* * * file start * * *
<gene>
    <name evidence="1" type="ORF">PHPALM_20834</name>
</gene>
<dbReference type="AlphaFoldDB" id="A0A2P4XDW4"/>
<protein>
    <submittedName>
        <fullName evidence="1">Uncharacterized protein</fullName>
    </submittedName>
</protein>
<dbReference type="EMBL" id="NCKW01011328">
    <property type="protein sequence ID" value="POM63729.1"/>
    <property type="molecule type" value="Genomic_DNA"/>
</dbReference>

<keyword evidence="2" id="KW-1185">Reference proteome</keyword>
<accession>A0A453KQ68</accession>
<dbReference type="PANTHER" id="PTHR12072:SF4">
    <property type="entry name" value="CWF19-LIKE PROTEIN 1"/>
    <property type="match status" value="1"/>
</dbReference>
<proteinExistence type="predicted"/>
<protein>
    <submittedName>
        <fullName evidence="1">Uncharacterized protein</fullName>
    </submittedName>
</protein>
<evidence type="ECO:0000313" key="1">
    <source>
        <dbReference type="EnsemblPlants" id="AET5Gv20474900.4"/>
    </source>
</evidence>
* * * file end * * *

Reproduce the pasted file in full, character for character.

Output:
<gene>
    <name evidence="1" type="ORF">PHPALM_20834</name>
</gene>
<dbReference type="AlphaFoldDB" id="A0A2P4XDW4"/>
<protein>
    <submittedName>
        <fullName evidence="1">Uncharacterized protein</fullName>
    </submittedName>
</protein>
<dbReference type="EMBL" id="NCKW01011328">
    <property type="protein sequence ID" value="POM63729.1"/>
    <property type="molecule type" value="Genomic_DNA"/>
</dbReference>

<keyword evidence="2" id="KW-1185">Reference proteome</keyword>
<accession>A0A453KQ68</accession>
<dbReference type="PANTHER" id="PTHR12072:SF4">
    <property type="entry name" value="CWF19-LIKE PROTEIN 1"/>
    <property type="match status" value="1"/>
</dbReference>
<proteinExistence type="predicted"/>
<protein>
    <submittedName>
        <fullName evidence="1">Uncharacterized protein</fullName>
    </submittedName>
</protein>
<evidence type="ECO:0000313" key="1">
    <source>
        <dbReference type="EnsemblPlants" id="AET5Gv20474900.4"/>
    </source>
</evidence>